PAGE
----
As promised, here’s your lecture.
In studying deviance, there are two main theoretical perspectives used by sociologists: postivism and constructionism.
Positivism is characterized by an objective view of humans and of deviance. It postulates that humans can be studied in a similar fashion as other objects, like rocks. According to positivism, deviance is a thing in and of itself – some acts are inherently deviant. The theory is quite deterministic; a person’s environment and outside influences lead them to engage in deviant behavior. Positivist sociologists tend to study criminal deviance – that is, acts that are deviant because they go against formal social norms (the law), e.g. murder, rape.
Constructionism is much more subjective, emphasizing the need to account for human will and choice in studying deviance. In particular, constructionist sociologists insist that deviance is simply a label that society places on certain actions; therefore the important things to study are the labelers and the effect of labeling. Constructionists look more at law enforcement and how people can be mislabeled as deviants than at what causes people to engage in “deviant” behavior. They tend to study noncriminal deviance, or smaller crimes, e.g. gambling, prostitution.
Anomie-strain theory / Goal-means gap (Robert Merton): Society encourages people to achieve success without providing equal opportunities for achieving it.
Anomie-strain theory / Status frustration (Albert Cohen): Lower-class individuals are unable to succeed in the middle-class world (particularly public education), so they create their own rules of success among their lower-class peers in direct opposition to the values of the middle class. This leads to the formation of a delinquent subculture.
Anomie-strain theory / Differential illegitimate opportunity (Cloward & Ohlin): When faced with the goal-means gap, the type of deviance that is likely to be embraced by an individual depends on the type of illegitimate opportunities by which the individual is most confronted. Criminal subculture – theft. Conflict subculture – gangs. Retreatist subculture – drug use.
Social learning theory / Differential association (Edwin Sutherland): If an individual associates with more people who are deviant than those who are not deviant, that individual is likely to also engage in deviant behavior.
Social learning theory / Differential identification (Daniel Glaser): If an individual associates with and identifies with more people who are deviant than those who are not deviant, that individual is likely to also engage in deviant behavior.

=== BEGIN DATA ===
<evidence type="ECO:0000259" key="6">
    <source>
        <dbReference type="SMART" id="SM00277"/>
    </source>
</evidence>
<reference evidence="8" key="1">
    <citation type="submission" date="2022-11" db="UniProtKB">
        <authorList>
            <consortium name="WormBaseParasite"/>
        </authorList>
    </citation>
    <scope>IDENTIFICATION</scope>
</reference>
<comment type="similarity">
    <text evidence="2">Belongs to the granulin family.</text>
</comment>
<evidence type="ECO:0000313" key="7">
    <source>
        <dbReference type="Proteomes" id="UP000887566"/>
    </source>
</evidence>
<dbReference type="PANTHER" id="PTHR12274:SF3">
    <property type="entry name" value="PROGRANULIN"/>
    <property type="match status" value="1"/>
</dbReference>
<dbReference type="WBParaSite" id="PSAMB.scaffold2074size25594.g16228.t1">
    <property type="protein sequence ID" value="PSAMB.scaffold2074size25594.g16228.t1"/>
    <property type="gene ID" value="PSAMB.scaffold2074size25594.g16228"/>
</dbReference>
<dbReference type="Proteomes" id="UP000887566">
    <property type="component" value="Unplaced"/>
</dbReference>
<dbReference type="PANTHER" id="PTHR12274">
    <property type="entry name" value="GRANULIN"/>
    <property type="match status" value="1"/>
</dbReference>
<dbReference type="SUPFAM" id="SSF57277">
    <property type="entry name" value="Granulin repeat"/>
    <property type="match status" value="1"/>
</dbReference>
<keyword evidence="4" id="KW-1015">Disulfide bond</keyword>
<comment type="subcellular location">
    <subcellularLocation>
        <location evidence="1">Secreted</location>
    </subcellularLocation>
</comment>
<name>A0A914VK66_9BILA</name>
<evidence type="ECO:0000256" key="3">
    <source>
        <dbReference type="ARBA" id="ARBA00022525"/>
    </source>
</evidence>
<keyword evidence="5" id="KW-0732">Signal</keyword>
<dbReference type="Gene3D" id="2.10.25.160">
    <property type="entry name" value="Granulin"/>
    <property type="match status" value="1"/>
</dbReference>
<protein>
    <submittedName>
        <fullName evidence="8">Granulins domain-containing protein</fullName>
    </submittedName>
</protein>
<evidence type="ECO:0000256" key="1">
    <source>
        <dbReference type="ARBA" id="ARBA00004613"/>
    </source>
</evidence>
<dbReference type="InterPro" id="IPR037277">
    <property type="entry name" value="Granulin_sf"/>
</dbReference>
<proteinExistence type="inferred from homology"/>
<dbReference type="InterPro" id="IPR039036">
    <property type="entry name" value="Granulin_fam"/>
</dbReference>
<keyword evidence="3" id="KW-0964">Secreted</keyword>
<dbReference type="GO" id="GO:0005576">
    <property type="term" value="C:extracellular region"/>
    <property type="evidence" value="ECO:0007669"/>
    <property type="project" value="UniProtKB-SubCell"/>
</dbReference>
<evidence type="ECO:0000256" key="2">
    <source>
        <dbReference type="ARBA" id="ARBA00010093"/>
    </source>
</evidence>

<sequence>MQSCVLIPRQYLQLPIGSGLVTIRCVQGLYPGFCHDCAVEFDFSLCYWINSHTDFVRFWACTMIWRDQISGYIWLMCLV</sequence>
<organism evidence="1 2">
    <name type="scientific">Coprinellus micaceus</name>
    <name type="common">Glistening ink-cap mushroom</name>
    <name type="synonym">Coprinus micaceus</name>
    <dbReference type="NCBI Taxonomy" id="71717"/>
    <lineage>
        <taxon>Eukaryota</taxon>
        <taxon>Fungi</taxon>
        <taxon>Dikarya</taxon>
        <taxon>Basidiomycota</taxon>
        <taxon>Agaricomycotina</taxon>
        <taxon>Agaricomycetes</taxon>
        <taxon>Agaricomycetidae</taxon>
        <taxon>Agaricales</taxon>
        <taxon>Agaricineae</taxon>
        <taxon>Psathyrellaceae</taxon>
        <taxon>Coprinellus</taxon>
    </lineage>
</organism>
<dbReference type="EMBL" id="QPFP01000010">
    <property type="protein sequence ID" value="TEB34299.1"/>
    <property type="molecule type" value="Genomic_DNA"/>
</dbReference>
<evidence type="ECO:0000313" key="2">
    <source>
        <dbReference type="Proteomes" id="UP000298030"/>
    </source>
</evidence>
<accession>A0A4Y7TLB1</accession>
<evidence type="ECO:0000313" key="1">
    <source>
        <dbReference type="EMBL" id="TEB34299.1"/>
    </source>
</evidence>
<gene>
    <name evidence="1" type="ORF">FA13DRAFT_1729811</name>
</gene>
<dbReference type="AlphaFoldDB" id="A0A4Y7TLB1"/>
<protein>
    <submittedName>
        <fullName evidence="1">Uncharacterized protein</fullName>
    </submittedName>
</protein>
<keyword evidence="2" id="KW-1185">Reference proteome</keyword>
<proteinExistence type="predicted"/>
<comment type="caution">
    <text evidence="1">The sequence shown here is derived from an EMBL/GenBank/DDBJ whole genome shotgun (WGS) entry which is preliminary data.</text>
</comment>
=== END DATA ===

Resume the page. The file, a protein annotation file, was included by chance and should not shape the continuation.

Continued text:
Social learning theory / Differential reinforcement (Burgess & Akers): If an individual has been rewarded for engaging in deviant behavior in the past, that individual is likely to continue to engage in deviant behavior. In particular, individuals who have been exposed to deviant ideas more than to conventional ideas are likely to begin engaging in deviant behavior.
Control theory / Social bond (Travis Hirschi): Most of us have a strong bond to society which ensures our conformity to social norms. We bond to society in four ways. Attachment to conventional people and institutions. Commitment to conformity, or time spent performing conventional actions. Involvement in conventional activities that leaves no time for deviant activities. Belief in the moral validity of social norms.
Control theory / Reintegrative shaming (John Braithwaite): Society controls us through shaming us for our misbehavior. Disintegrative shaming involves punishment that stigmatizes the individual. Reintegrative shaming strives to bring the individual back into conventional behavior.
Control theory / Deterrence doctrine: Legal punishment deters crime, and must be appropriately severe, certain, and swift in order to deter would-be deviants.
Labeling theory: Those in power label the less powerful as being deviant. Once an individual has been labeled deviant, that individual is more likely to perceive himself as a deviant and therefore engage in deviant behavior.
Phenomenological theory: Deviant behavior can only be understood from the subjective interpretation of the individual engaging in such behavior.
Conflict theory / Legal reality: Law enforcement favors the rich and powerful over the poor and weak.
Conflict theory / Social reality: The dominant class in effect produces crime by creating and enforcing laws that target the subordinate classes.
Conflict theory / Marxism: The exploitive nature of capitalism leads to deviance and crime.
Conflict theory / Power theory: The powerful are more likely to engage in profitable deviance because they have weaker social control and greater access to deviant opportunities (white-collar crime).